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[Xmca-l] Re: Resending LSV/ANL on crisis in ontogengy



I find it a little odd to think that SSD has little to do with biological
maturation.
So few 6 month olds get married these days.

However, the "structuring of forms the child does not yet 'have' " is
certainly central
to the sociocultural organization of human development. Among other things,
mismatches
in timing between adult normative expectations and child behaviors
associated with, say,
the maturation of bowel control or the ability to sit quietly at a desk for
several hours at a time
might just give rise to the kinds of phenomena that lSV refers to as
crises.

I am not sure. What are the criteria for a crisis? Are they generally
agreed upon and to be found
in practice-guiding texts for, say, professional pediatricians?

It seems that the attached may be relevant to several of the remarks in
this thread.

Uncertain-in-so-cal
mike

http://lchc.ucsd.edu/MCA/Mail/xmcamail.2013_01.dir/pdf5I3He7qyRQ.pdf


On Sat, Mar 21, 2015 at 6:21 PM, Huw Lloyd <huw.softdesigns@gmail.com>
wrote:

> I think I agree with that (that SSD has little to do with biological
> maturation).
>
> This is actually, to my reading, a subtle yet very appropriate passage that
> Peg has unearthed or recollected.
>
> These things that the child really does need, wherein the child conveys "I
> cannot get on without this", is a reference to materials that enable the
> structuring of forms that the child does not yet have, i.e. they are
> necessary (but perhaps insufficient on their own) means to their
> development of neo-formations, or, indeed, transformations in their way of
> knowing.
>
> The sense I get is that this imperative is not derived from a need to
> comply with bureaucratic processes (e.g. black shoes must be worn at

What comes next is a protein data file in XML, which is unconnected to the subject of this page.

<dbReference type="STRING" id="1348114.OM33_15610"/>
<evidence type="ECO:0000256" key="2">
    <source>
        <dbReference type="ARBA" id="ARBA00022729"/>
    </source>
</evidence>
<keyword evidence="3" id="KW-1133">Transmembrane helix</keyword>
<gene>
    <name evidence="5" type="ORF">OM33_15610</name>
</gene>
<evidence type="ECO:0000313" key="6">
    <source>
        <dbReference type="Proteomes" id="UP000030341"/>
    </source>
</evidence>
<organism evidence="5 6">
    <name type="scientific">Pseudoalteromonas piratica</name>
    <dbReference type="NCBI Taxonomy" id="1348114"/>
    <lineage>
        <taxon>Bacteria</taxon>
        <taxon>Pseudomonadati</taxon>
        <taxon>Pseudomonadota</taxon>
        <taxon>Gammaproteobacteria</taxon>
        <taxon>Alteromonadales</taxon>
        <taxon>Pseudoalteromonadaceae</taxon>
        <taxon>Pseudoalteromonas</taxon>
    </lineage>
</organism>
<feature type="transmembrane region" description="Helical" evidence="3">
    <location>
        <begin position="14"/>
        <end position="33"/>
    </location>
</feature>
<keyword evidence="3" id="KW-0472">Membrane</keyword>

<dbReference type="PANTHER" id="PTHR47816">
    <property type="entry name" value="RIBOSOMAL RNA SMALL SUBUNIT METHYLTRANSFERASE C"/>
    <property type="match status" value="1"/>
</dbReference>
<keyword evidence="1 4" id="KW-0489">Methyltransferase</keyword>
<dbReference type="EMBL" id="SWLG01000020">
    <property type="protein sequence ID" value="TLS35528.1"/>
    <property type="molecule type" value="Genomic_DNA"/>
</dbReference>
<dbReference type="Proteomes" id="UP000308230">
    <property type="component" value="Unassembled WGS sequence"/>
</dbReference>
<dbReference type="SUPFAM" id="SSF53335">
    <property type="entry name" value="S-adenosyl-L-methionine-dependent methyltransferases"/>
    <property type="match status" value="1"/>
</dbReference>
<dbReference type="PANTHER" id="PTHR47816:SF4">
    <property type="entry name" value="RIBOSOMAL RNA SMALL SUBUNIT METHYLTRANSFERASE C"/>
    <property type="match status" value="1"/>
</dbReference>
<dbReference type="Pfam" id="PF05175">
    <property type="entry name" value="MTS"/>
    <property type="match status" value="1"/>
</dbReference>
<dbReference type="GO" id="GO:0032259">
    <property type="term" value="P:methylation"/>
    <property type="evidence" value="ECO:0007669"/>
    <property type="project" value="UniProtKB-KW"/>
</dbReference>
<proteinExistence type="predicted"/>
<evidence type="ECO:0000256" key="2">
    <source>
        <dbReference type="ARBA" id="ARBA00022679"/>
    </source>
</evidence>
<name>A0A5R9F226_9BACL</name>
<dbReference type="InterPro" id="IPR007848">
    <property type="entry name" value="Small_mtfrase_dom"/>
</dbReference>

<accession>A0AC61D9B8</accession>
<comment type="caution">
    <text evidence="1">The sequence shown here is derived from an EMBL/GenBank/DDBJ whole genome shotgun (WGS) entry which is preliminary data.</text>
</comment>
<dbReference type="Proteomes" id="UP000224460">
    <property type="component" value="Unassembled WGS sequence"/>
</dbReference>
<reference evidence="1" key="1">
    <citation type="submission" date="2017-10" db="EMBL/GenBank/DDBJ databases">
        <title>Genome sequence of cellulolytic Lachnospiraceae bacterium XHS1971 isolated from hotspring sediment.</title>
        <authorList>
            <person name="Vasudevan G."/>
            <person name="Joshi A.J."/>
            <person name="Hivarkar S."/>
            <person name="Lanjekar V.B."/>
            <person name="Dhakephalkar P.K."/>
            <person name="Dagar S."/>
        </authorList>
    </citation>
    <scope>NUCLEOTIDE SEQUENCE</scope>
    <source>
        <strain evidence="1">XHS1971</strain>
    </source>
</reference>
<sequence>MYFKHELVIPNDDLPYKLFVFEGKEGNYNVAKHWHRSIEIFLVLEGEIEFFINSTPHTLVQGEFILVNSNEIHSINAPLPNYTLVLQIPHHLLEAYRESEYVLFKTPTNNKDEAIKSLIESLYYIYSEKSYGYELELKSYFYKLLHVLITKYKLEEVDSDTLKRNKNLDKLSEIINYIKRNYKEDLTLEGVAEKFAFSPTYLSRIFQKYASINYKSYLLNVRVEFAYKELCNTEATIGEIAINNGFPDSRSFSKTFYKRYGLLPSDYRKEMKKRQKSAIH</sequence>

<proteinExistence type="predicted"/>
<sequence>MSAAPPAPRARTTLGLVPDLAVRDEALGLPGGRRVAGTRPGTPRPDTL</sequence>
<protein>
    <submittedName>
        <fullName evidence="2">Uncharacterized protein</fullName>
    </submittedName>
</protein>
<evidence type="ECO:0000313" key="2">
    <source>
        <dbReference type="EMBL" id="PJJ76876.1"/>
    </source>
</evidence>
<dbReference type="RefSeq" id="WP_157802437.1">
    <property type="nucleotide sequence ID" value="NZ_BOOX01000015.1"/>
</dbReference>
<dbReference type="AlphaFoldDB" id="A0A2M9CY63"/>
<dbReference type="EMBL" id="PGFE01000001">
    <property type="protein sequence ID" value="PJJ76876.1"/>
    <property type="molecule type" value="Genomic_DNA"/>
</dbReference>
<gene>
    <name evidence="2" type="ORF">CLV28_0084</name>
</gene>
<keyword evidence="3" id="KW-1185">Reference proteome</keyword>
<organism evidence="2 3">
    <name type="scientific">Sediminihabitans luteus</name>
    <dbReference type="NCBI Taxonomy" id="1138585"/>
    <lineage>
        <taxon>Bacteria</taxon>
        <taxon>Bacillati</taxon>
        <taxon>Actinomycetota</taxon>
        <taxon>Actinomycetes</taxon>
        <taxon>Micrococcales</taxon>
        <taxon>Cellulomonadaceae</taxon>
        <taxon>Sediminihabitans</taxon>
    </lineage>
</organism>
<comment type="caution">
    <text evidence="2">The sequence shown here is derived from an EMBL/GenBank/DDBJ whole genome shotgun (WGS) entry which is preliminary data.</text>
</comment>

> school), but with a recognition that something objective and fundamental
> cannot be achieved without it.
>
> Huw
>
>
> On 22 March 2015 at 00:38, Andy Blunden <ablunden@mira.net> wrote:
>
> > p. 365, "The Child's Psyche":
> >
> > "A child may or may not be bought a toy, but it is impossible not to buy
> > it a textbook or an exercise book. The child therefore requests a
> > schoolbook to be bought for it quite differently to how it asks for a toy
> > to be bought. These requests have a different sense not only for its
> > parents but above all for the child itself."
> >
> > I was thinking, in relation to Huw's issues, that really SSD is little to
> > do with "biological maturation." It is to do with the normative series of
> > roles, and these are found in bureaucracies as well as the modern life
> of a
> > child.
> >
> > Andy
> >
> > ------------------------------------------------------------------------
> > *Andy Blunden*
> > http://home.pacific.net.au/~andy/
> >
> >
> > Peg Griffin wrote:
> >
> >> Thinking of growth which challenges social arrangements, Andy, am I
> >> mistakenly remembering an anecdote like the following in Leontiev's
> >> "Problems in the Development of Mind:"  A child not yet going to school
> and
> >> a child going to school have different "calls" on the family to buy
> pencils
> >> or crayons -- might be nice for the younger one but absolute need for
> the
> >> older one.   I hope this scenario is really there (or somewhere not
> just in
> >> my internal constructions] because in it socio-cultural institutions
> impact
> >> one another and pull in the individual's growth while doing it and then
> >> there's a wonderful arabesque rebound to the individual.
> >> [Sorry I don't right now have a copy and a way to get to where this
> might
> >> be in the Leontiev book.  Hint:) I'm really pretty sure it's far away
> from
> >> the part about trying to teach forearm cells to recognize light! ] Peg
> >>
> >>
> >>
> >
> >
> >
>



-- 
It is the dilemma of psychology to deal as a natural science with an object
that creates history. Ernst Boesch.